Buying a car is a heavy investment. In today’s society, a vehicle shows a status of wealth and luxury. Since an off-road vehicle is an expensive and long-term investment, finding the perfect product that you won’t regret later is imperative.
While car classifications like Sedans, Hatchbacks, Compact cars are very common due to their need and performance, SUVs are also getting increasingly popular. SUVs, or car-based SUVs, can do almost everything the previously mentioned cars can with the added benefit of off-roading capabilities.
This versatility, of course, comes with relatively higher prices. Cars like sedans and hatchbacks struggle in off-road conditions because of how they are built. However, SUVs are designed with the very intent of travelling off-road and on-road terrain alike.
That being said, SUVs are often more expensive due to their characteristics. You should take day-to-day comfort, off-road capability, and pricing into account before you buy an SUV, as every individual’s needs differ.
However, if you are an off-roading enthusiast, here is a checklist of characteristics you should look out for before buying an offroad car:
1. Vehicle Terminology
First off, you need to familiarize yourself with the terminologies used when dealing with cars and off-roading if you haven’t already.
When you visit an automobile shop, the salesman will explain the specifications of available products. You’ll be pretty lost in whatever the salesman says if you don’t understand what he’s even talking about. Make a further inquiry if you are looking for more details on certain car specifications.
Understanding every aspect of a car can help you determine the features you’re looking for and help the salesman find the best one to suit your needs. Terminology knowledge prevents you from buying something that underperforms your needs or is overkill.
As a bonus, you can also strike a better deal if the salesman sees that you know a lot about cars as they won’t be able to sway you away!
2. Off-Road Vehicle Ground Clearance
Ground clearance, also known as the ride height, is the distance between the lowermost end or the underbelly of a vehicle and the ground beneath. The higher ground clearance allows a better off-roading experience as it can prevent potential damage to the vehicle’s underbelly.
However, a vehicle’s centre of gravity rises when lifted. So, it is more likely to tumble when making turns that can cause roll-over accidents. Statistically, SUVs have more roll-over accidents than other cars like sedans or hatchbacks.
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An 8-9 inch ground clearance is a pretty good balance between handling, necessity, and safety. Keep in mind that the manufacturer’s specified ground clearance is higher than what it would be in practice since it doesn’t consider a load of passengers and cargo.
Once you account for those factors, the ride height is lower than specified. Thus, it would help if you also thought of potential changes in your desired ground clearance.
3. Off-Road Vehicle Tires
Tires can vary in purpose, durability and speed rating. The most commonly used tire types in SUVs are highway and all-terrain tires.
Highway tires are all-season tires that have symmetrical tread patterns. They are designed with heavily loaded SUVs in mind and generally aim for paved roads.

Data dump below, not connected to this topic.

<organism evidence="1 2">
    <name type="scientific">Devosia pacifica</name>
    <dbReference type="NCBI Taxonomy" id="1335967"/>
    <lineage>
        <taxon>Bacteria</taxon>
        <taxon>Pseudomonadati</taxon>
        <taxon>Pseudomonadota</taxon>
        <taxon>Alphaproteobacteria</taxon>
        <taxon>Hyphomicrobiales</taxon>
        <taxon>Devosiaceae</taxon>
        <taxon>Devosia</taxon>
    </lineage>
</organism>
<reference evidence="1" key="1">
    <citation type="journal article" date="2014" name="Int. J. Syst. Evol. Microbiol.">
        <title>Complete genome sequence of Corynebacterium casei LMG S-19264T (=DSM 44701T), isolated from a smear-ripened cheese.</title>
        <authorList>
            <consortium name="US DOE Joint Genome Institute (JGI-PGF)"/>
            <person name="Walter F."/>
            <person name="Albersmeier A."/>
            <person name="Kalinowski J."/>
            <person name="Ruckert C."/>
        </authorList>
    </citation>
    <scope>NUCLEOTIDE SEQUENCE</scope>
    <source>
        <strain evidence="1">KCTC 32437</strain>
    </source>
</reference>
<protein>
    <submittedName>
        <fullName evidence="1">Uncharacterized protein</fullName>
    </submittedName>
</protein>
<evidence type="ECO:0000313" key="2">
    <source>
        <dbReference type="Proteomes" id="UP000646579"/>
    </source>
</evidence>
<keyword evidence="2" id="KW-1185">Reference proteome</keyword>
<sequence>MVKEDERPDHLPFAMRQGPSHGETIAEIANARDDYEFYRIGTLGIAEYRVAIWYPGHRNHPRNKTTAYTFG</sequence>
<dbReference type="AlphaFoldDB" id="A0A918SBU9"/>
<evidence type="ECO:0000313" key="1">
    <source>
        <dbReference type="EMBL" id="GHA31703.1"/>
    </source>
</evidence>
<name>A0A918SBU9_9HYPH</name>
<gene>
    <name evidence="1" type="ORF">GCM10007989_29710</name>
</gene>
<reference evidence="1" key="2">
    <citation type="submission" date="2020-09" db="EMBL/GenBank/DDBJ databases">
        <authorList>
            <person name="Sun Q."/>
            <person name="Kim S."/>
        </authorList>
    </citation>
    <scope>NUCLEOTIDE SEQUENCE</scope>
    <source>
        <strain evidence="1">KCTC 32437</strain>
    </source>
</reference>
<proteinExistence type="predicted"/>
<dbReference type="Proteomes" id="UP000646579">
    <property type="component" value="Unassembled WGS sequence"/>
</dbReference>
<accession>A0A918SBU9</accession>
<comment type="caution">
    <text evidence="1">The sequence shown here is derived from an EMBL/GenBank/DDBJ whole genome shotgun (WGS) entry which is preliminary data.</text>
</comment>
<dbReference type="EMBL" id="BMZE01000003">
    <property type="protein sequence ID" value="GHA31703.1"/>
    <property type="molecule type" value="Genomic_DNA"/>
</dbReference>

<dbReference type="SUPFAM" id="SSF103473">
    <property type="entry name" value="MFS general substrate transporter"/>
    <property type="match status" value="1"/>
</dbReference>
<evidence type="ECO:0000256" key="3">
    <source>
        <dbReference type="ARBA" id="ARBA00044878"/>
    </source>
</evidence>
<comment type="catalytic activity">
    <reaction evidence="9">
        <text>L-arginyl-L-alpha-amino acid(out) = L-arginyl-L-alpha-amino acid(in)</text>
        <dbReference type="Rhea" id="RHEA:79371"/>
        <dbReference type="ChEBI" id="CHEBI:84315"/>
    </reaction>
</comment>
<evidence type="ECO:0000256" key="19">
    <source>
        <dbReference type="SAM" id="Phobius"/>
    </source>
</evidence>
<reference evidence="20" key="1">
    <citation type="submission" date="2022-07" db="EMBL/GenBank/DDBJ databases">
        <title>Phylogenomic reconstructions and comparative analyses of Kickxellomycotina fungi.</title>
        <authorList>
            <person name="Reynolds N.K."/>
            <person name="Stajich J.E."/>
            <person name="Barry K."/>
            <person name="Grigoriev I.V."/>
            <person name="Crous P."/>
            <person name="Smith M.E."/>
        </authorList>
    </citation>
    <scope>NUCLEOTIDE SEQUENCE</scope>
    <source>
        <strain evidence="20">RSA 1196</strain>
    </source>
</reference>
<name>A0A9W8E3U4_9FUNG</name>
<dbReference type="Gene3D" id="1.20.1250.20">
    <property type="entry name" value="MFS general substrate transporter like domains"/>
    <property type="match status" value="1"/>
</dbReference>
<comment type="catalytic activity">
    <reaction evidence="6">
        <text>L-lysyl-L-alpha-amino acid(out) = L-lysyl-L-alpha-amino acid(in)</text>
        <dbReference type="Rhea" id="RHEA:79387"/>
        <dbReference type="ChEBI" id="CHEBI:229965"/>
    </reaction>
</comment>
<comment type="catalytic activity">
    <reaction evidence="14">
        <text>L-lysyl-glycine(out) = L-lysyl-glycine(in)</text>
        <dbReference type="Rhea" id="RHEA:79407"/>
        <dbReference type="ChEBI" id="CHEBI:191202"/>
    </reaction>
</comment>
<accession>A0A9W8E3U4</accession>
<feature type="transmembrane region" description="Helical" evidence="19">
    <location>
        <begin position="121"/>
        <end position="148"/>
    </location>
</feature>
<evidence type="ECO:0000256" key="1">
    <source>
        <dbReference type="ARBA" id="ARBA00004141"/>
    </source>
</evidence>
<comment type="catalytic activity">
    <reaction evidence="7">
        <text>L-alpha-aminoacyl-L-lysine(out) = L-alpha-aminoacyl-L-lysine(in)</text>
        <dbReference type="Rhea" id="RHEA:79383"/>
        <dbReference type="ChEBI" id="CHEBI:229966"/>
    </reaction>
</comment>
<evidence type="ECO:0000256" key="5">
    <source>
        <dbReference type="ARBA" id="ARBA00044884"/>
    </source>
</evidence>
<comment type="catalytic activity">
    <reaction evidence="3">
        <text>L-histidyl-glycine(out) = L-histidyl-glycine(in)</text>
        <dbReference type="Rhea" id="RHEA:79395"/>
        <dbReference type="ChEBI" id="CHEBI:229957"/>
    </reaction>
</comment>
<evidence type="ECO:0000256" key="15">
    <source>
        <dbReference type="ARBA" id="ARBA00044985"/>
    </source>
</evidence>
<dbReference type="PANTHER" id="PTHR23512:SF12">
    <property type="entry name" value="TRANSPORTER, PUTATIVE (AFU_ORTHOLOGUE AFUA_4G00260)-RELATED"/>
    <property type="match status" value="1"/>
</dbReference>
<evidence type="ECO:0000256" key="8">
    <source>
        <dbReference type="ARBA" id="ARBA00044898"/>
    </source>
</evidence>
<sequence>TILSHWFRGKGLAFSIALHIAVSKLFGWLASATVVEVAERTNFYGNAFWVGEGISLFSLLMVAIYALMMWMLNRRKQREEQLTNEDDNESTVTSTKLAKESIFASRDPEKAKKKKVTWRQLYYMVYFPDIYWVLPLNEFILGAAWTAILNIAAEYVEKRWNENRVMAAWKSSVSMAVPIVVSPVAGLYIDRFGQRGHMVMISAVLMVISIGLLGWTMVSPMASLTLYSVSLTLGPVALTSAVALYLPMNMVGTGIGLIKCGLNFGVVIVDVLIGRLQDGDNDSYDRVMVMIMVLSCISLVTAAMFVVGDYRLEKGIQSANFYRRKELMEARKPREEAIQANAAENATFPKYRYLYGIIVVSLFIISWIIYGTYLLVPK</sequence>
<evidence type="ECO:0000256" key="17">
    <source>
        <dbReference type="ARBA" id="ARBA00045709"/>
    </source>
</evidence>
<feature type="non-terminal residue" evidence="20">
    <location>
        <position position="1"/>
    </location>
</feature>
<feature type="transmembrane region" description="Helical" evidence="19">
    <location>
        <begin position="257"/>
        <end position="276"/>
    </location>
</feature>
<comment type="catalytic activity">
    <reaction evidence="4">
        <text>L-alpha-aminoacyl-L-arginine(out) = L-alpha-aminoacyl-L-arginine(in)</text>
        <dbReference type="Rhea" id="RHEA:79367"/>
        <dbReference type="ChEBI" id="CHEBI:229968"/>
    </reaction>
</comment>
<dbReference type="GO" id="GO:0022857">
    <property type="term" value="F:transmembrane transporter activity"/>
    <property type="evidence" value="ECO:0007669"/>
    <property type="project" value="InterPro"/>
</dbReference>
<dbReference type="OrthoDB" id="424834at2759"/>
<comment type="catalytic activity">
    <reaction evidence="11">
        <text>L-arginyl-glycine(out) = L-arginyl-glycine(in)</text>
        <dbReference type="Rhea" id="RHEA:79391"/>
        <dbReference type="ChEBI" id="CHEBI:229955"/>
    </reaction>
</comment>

On the other hand, all-terrain tires feature more aggressive tread patterns with larger tread blocks and voids. They are designed to excel in off-roading activities and unpaved pathways.
But, most all-terrain tires today don’t compromise too much on the on-road driving experience. While all-terrain tires excel in different types of terrain, they are hopeless in muddy terrain. On rare occasions, if you need to drive on muddy terrain, mud tires are a must.
4. Off-Road Wheel Drive Systems
There are five different types of wheel drives in off-road SUVs: Front wheel, Rear wheel, Four-wheel and All-wheel drive.
In FWD, power from the engine goes to the vehicle’s front wheels. Whereas in RWD, power goes to the rear wheels. 4WD and AWD send power to all four wheels.
The key difference is that 4WD offers more off-road capability and suits vehicles like SUVs and trucks. While SUVs with FWD and RWD systems exist, they are far from ideal, performing poorly in off-roading activities.
5. Car Modifications
As mentioned earlier, cars are a heavy investment for long-term use. Even with a carefully thought-out purchase, you may dislike aspects of your vehicle over time. Or you may not be able to find the perfect vehicle you’re looking for.
So, it is important to look into modifiable parts of your vehicles. These can be things like tires, suspension, bumpers, LED lights, wheels, winches, skid plates, underbody protection, etc.
6. Everything Else
Apart from these factors, you should look into insurance, warranty, discounts, offers, etc.
Dealerships don’t just want to sell you a car; they will also try to coerce you into buying insurance or other vehicle tools and provide lucrative offers to make you spend more. You may be able to find insurance of the same quality for less with other parties. Any possible offers that seem lucrative on the surface may end up being something you don’t need to opt for, and you might not need the tools they recommend at present.
Ultimately, it all comes down to how much off-roading capability and day-to-day comfort you want in your vehicle. If you’re into off-roading adventuring but do it rarely, you might want to compromise to maintain its performance in usual day-to-day activities. However, if you need to traverse difficult terrain regularly, you should make no compromises in off-roading capabilities.
All in all, things can get pretty subjective when buying an off-road vehicle as needs and preferences vary for every individual. But, not going through a checklist before buying is objectively wrong.